The next six chapters describe six different types of congregations. Each chapter is devoted to one of the more common types of churches. The basic approach is to begin with a brief description of one or more kinds of congregations followed by a summary of the more common characteristics of its type and to close with prescriptive comments which may be of help to leaders as they plan for ministry today and tomorrow. Readers who would like to pursue this approach to church planning and seek descriptive statements of other types of congregation are encouraged to turn to the fifty-page sixth chapter of Parish Planning (Nashville: Abingdon Press, 1971).

The eighth chapter is related to the six previous, chapters in general and to the seventh chapter in particular. In this chapter an attempt has been made to describe the distinctive characteristics of the contemporary church. Those who seek a conceptual handle for the congregation which is forced to redefine its role before it can begin to plan for today and tomorrow may find the ninth chapter to be of assistance. This chapter begins with a brief description of five different types of congregations caught in an identity crisis and concludes with both general and specific suggestions on responding to this issue.

The last chapter is intended to be a transition between the reading of a book and the practice of church planning. For nearly all congregations faced with the necessity of moving from an emphasis on survival goals to a redefinition of role -- and also for a substantial proportion of all other types of churches -- this may be the logical beginning point in planning for the future.

During the past fifteen years I have had the enviable opportunity of visiting a total of approximately three thousand congregations in forty states and three nations. Many of these visits are for only an hour or two or perhaps a long evening session with a leadership group. Others are for a full day and an evening, while every year twenty to thirty of these visits are two, three, or four-day in-depth consultations with a single congregation. The material in this volume is drawn from these visits which annually provide firsthand contacts, interviews, and discussions with approximately three thousand people in congregations from a score or more denominations.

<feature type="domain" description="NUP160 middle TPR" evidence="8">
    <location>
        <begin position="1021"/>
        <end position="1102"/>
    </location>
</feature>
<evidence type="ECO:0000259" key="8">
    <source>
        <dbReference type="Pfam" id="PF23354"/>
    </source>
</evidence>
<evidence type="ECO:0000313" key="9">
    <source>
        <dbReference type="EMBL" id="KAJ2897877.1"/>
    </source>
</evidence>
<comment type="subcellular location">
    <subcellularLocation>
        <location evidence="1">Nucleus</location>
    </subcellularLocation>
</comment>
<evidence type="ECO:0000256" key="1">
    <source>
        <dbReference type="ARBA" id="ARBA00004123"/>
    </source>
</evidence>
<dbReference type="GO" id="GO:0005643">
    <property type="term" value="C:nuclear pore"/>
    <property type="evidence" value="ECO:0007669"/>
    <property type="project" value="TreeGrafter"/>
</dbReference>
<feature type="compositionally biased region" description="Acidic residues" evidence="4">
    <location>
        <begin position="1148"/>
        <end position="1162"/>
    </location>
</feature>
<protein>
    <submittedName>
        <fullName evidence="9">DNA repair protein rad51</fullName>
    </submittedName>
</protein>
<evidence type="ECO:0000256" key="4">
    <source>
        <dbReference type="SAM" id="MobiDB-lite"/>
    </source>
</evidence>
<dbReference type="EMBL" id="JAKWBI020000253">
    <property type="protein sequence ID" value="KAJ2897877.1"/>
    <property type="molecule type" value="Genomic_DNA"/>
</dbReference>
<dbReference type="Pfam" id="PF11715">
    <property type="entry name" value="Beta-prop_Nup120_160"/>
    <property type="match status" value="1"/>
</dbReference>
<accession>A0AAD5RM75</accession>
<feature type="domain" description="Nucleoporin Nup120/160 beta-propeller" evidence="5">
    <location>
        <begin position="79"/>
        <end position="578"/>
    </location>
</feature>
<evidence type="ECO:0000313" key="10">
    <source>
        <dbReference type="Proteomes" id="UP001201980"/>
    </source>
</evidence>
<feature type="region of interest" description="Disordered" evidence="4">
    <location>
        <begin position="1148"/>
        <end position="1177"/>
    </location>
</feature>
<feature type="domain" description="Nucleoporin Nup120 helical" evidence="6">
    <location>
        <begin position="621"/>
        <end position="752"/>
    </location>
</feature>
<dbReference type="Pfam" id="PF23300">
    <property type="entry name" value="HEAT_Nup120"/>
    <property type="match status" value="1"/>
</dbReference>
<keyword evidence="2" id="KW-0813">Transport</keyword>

While it may be tempting, it would be inconsiderate, illegal, irresponsible, unethical, and contrary to a major thesis of this book to attempt to place on others the responsibility for errors of fact, analysis, or interpretation which may be scattered through this volume. That responsibility must rest on the shoulders of the author.

It also is impossible to thank by name the hundreds of dedicated church members, both lay and clergy, who have helped write this book. There are, however, a dozen to whom I am especially indebted for their insights, intellectual stimulation, and assistance. This list includes Ron Cochran, Gerald Jones, Mike Murray, John Parks, Leon Phillips, Dave Quill, George Reeves, Mel Sterba, Walter Welch, Charles Lee Wilson, Rip Winkler, and Lloyd Wright.

This volume is dedicated to two wonderful people who continually radiate to everyone around them the finest of the virtues of the committed Christian including faith in God, a love of Christ, a profound neighbor-centered concern, a wholesome respect for God's creation, and a never-failing cheerfulness, humility, patience, hope, and wry sense of good humor. All of us who have been blessed by knowing them are in their debt.

Copyright © 1975 by Abingdon Press